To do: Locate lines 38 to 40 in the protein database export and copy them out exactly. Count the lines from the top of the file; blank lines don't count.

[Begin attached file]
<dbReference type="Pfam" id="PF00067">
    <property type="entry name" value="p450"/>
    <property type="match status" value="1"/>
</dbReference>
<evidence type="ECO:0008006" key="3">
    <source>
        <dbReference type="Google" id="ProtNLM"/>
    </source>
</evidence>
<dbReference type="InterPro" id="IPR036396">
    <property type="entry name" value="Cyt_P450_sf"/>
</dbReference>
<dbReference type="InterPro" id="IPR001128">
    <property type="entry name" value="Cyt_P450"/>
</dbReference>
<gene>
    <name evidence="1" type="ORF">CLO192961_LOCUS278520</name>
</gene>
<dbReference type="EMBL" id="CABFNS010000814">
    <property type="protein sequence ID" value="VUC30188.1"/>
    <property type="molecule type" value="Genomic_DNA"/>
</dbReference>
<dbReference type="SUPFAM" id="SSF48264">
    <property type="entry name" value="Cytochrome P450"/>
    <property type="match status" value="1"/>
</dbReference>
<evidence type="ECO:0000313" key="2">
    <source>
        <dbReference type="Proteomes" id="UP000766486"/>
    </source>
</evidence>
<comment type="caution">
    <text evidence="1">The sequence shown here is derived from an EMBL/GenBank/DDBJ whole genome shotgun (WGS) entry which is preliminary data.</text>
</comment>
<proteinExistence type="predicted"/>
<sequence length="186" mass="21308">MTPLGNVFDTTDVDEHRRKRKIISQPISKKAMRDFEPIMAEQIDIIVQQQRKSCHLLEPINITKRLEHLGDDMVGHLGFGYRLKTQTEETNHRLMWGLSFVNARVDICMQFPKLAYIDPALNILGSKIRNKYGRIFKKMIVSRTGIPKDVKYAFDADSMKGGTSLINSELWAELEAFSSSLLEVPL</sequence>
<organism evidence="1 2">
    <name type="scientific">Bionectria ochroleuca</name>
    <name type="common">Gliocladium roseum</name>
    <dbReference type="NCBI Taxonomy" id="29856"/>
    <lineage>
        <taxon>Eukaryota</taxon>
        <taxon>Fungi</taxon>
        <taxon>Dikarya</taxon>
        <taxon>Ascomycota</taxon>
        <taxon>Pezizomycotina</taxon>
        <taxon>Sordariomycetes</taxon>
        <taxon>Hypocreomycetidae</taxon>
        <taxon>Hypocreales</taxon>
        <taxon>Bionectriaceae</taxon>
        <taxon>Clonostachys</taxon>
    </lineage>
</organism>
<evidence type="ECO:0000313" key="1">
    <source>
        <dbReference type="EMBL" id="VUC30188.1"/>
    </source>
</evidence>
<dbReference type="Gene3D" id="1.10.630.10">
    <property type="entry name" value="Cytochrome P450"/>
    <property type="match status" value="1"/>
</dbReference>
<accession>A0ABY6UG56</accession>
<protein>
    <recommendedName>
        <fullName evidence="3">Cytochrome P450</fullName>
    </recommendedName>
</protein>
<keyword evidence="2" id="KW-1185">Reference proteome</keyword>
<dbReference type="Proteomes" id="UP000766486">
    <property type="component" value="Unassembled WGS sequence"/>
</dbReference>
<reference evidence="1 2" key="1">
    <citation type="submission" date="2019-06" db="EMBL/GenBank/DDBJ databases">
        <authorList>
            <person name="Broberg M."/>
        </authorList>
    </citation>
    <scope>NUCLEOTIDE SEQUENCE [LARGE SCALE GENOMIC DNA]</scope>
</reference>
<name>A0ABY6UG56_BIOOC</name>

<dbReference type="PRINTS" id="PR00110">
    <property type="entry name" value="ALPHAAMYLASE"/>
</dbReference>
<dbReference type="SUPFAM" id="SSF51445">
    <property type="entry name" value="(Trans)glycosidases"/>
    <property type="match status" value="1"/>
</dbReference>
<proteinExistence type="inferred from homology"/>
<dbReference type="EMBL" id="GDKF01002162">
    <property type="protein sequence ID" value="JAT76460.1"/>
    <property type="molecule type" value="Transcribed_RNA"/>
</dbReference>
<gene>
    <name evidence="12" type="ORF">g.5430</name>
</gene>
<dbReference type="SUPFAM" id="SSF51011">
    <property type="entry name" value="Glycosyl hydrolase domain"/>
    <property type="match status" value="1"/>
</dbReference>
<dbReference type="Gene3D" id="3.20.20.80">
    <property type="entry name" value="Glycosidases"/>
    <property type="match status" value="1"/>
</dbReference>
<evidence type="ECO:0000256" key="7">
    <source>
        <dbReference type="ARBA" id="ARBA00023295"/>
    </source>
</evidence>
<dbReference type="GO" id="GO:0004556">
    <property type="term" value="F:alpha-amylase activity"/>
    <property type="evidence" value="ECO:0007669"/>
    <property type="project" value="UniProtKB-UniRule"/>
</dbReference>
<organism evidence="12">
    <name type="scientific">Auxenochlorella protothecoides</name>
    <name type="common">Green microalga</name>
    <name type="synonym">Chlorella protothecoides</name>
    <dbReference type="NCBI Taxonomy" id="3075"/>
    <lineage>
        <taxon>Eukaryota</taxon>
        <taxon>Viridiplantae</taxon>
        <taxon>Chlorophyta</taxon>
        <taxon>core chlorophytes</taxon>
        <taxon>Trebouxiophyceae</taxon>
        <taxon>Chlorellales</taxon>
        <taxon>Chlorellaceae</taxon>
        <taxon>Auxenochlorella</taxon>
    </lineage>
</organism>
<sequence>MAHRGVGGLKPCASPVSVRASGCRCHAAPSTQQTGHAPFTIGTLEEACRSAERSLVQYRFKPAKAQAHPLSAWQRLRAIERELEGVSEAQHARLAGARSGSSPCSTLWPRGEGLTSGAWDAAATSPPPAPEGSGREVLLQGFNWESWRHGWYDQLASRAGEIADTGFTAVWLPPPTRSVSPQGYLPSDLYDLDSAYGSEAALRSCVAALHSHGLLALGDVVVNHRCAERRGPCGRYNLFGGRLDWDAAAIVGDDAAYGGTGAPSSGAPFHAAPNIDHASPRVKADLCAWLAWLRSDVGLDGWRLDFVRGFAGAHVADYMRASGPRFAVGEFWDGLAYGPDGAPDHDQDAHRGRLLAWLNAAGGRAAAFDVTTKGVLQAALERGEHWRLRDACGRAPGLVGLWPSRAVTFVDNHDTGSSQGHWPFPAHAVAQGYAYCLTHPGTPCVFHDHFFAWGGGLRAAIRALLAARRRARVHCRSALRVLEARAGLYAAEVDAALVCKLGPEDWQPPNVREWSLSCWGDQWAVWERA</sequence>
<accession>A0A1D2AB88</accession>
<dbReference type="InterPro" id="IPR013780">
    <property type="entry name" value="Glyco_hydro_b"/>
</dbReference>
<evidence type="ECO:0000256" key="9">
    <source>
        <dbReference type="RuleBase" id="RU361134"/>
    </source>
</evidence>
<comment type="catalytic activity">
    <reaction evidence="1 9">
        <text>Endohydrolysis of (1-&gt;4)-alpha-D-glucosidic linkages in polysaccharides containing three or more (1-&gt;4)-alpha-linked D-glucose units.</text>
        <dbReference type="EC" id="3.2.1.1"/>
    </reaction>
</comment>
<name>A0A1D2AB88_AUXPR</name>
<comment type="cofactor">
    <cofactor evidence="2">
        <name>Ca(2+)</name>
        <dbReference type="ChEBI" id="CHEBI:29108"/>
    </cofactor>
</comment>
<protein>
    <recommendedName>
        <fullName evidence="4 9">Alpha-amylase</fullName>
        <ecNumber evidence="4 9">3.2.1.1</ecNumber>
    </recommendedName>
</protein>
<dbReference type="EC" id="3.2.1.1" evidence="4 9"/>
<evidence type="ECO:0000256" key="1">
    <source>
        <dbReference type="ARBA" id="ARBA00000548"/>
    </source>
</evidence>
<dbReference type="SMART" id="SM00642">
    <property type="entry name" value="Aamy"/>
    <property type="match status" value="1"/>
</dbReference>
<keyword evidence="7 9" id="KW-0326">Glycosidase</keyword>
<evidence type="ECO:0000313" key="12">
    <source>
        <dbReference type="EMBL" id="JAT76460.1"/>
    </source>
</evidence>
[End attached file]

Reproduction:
    <name type="scientific">Bionectria ochroleuca</name>
    <name type="common">Gliocladium roseum</name>
    <dbReference type="NCBI Taxonomy" id="29856"/>